Many people automatically assume that there is a specific one size fits all diet for diabetics when in reality this is not the case. Aside from the need to cut down on sugar and other similar elements which will impact upon the condition the only real overriding requirement is to eat healthily, eat in moderation and eat regularly. Fruit, vegetables, low-fat and high-fibre foods are not only helpful for those with diabetes but they also assist with a general well-being and better health. Over the last few years there has also been a significant discussion regarding the amount of salt in our diets because this is known to contribute to high blood pressure which can bring on heart attacks and strokes.

Blood pressure

There is no doubt that over the last few years the pace of life has increased, stresses and strains of work do have an impact upon our health and blood sugar levels and blood pressure is obviously at the forefront of the thoughts of many diabetics. Expert advice suggests that those with diabetes should have a blood pressure level below 130/80 and they should obviously keep a very close eye on their blood sugar levels to ensure they are “safe”.

We all know that our blood pressure can impact upon many areas of our everyday life and indeed our overall health. We all know, on the whole, what types of food we should be eating and what volumes are safe for our overall well-being. However, seeing this information down in writing can bring it all home to us and prove very beneficial in the long run.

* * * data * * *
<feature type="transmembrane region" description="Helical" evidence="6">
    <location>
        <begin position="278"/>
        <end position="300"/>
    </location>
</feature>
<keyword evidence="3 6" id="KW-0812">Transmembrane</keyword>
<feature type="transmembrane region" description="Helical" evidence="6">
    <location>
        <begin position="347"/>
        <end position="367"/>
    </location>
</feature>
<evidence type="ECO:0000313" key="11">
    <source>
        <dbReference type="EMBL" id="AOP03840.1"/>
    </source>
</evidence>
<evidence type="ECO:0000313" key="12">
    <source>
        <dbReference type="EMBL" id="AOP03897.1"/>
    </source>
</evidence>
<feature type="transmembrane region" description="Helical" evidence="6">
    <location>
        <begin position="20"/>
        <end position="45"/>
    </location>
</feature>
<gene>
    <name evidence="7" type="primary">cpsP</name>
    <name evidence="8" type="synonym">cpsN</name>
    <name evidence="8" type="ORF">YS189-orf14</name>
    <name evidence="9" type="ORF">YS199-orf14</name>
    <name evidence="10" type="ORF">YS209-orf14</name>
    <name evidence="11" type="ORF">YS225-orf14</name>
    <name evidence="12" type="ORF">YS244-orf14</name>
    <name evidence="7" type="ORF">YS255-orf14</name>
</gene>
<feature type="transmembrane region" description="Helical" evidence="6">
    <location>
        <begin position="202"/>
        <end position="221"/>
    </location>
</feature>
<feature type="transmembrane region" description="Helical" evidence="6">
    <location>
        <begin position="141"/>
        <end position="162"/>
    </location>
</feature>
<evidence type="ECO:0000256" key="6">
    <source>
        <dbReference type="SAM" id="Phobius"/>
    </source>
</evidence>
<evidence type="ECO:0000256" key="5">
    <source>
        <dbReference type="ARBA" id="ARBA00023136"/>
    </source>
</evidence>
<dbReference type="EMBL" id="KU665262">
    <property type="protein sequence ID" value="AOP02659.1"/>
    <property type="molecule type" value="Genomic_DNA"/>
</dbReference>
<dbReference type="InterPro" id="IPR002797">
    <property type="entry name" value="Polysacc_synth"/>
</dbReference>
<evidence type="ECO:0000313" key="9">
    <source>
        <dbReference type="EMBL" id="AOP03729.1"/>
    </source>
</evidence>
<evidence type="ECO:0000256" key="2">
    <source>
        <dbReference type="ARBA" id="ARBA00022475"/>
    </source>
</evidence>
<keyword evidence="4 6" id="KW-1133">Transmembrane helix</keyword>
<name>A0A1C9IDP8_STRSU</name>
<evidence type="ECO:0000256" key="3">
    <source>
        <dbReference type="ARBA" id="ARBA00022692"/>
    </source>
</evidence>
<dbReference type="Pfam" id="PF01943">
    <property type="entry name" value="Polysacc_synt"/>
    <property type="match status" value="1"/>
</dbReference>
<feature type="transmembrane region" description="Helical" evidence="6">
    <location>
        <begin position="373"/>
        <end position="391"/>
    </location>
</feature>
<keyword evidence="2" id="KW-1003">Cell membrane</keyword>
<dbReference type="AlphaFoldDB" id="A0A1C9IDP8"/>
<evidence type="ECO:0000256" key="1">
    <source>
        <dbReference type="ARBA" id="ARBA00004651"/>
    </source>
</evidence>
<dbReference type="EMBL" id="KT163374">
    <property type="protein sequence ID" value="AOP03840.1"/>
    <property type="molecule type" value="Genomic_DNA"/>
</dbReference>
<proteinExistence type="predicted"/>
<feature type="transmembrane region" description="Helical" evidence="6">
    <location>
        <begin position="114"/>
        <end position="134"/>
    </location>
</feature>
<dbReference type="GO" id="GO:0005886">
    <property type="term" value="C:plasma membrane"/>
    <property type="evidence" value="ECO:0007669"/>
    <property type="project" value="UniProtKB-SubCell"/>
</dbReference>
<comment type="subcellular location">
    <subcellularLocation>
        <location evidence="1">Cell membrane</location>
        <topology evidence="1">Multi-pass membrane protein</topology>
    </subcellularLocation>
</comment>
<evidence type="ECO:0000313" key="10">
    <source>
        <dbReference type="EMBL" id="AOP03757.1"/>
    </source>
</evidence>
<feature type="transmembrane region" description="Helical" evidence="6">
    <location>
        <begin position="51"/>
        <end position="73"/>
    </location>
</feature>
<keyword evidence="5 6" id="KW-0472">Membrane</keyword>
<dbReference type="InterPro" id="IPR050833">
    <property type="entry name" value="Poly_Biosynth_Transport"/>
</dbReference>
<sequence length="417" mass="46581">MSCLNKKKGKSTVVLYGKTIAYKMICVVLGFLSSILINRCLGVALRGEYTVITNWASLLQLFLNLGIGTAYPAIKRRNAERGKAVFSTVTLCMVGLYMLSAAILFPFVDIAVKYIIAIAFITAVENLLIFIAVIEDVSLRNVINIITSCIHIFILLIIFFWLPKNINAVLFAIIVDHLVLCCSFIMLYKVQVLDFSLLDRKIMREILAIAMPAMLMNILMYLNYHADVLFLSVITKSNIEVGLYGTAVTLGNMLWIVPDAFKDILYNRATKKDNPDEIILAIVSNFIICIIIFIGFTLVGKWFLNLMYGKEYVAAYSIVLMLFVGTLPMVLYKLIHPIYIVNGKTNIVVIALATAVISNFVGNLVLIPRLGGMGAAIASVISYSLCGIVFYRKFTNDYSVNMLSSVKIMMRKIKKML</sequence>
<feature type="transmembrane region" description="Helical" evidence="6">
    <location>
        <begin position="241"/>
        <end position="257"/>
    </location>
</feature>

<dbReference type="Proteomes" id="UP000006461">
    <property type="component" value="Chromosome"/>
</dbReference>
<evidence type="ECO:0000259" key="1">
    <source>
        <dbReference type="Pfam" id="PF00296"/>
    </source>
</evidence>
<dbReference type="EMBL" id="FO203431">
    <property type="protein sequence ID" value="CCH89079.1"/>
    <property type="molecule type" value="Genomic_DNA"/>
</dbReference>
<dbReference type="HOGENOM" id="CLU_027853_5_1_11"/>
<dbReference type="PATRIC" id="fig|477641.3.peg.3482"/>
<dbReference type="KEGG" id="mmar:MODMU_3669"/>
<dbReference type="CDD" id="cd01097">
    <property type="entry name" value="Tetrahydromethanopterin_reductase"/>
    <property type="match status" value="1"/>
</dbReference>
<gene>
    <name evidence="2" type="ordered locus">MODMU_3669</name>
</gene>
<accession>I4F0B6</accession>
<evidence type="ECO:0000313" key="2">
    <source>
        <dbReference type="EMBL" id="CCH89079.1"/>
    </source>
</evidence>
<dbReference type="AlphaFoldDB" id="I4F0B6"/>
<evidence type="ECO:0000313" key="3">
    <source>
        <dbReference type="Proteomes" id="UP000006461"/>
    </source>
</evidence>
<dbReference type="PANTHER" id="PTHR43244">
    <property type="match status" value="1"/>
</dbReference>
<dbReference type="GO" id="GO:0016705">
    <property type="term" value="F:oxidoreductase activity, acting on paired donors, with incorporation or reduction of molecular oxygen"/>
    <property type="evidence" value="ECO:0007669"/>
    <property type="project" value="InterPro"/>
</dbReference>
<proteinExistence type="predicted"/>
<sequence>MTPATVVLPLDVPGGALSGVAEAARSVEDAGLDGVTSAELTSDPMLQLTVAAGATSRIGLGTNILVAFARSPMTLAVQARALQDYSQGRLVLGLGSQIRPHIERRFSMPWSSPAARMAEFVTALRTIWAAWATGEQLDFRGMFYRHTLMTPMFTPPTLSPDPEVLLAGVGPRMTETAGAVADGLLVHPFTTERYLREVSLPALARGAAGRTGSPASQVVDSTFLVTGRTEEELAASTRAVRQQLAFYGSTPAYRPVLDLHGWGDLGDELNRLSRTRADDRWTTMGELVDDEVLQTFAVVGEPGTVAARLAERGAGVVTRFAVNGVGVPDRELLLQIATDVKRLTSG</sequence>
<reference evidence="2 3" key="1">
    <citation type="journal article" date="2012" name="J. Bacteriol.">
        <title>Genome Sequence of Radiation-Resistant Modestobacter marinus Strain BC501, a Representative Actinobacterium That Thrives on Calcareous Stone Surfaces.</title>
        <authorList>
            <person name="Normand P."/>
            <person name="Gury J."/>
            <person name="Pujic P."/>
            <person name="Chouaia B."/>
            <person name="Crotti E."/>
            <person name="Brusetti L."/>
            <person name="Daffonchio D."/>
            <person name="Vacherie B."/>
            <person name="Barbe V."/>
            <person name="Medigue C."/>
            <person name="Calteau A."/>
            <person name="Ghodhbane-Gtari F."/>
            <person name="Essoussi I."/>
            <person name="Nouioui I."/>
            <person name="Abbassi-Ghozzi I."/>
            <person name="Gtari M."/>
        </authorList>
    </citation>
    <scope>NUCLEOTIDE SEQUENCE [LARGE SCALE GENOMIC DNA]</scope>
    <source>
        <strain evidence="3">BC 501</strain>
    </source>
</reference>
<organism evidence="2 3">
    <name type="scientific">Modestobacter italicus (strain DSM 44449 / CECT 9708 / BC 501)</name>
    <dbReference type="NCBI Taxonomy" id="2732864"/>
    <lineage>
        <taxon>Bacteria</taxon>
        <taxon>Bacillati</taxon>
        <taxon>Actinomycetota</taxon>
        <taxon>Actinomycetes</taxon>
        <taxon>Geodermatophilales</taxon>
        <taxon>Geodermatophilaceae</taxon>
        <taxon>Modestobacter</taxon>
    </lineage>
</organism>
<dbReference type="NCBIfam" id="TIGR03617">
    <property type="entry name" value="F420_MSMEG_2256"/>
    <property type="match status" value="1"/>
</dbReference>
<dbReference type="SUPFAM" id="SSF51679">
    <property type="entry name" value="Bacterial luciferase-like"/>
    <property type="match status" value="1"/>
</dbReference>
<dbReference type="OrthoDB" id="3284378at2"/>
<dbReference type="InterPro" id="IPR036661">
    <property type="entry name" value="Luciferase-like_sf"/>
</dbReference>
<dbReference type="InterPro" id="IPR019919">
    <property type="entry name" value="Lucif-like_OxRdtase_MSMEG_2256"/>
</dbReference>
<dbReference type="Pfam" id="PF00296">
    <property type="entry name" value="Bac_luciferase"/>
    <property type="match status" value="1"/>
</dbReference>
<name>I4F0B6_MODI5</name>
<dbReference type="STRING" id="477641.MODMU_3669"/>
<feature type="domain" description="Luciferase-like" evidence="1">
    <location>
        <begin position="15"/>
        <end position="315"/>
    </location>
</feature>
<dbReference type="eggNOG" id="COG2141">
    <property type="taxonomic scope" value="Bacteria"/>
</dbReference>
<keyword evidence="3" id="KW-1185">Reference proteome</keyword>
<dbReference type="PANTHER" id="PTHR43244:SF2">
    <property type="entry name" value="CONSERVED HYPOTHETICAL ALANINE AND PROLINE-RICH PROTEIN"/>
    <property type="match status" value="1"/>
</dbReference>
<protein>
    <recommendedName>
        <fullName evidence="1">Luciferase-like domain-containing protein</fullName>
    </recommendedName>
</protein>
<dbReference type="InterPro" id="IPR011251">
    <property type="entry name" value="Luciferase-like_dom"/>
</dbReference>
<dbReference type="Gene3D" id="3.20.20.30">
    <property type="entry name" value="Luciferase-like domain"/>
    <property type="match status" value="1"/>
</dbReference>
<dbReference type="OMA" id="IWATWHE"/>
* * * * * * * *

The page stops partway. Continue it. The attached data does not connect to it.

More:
Risk of diabetes

As we have touched on time and time again, there are various elements of our everyday life which can increase or decrease the risk of developing diabetes. Some of these risks are hereditary, some of these risks are associated with our everyday life and the fact is that there is enough research out there for us all to be aware of those factors associated with our diet, our general health and our general well-being.

There is no doubt that over the years diabetes type II has become more commonplace and indeed the number of people developing the condition is set to mushroom in the years ahead. There is help out there, there is advice but above all there are a number of research notes which very clearly highlight what we ourselves can do about our chances of developing this potentially debilitating condition in the future.

Conclusion

While there is no doubt that many of the factors and the advice listed above are “commonsense”, how many of us actually adhere to these factors in our everyday life? We all know the risks of what we eat, we all know the risks of reduced exercise but how many of us actually change our lives to take these into account?

Diabetes is on the surface a potentially fatal condition, it can change your life but the reality is that it does not have to change your life and it does not have to be fatal. There are ways and means of reducing the impact of the condition, there are ways and means of enjoying a traditional lifestyle and we all need to appreciate these and put them into action.


The opinions expressed in this article do not necessarily reflect the views of the DiabetesForum.com Community and should not be interpreted as medical advice. Please see your doctor before making any changes to your diabetes management plan.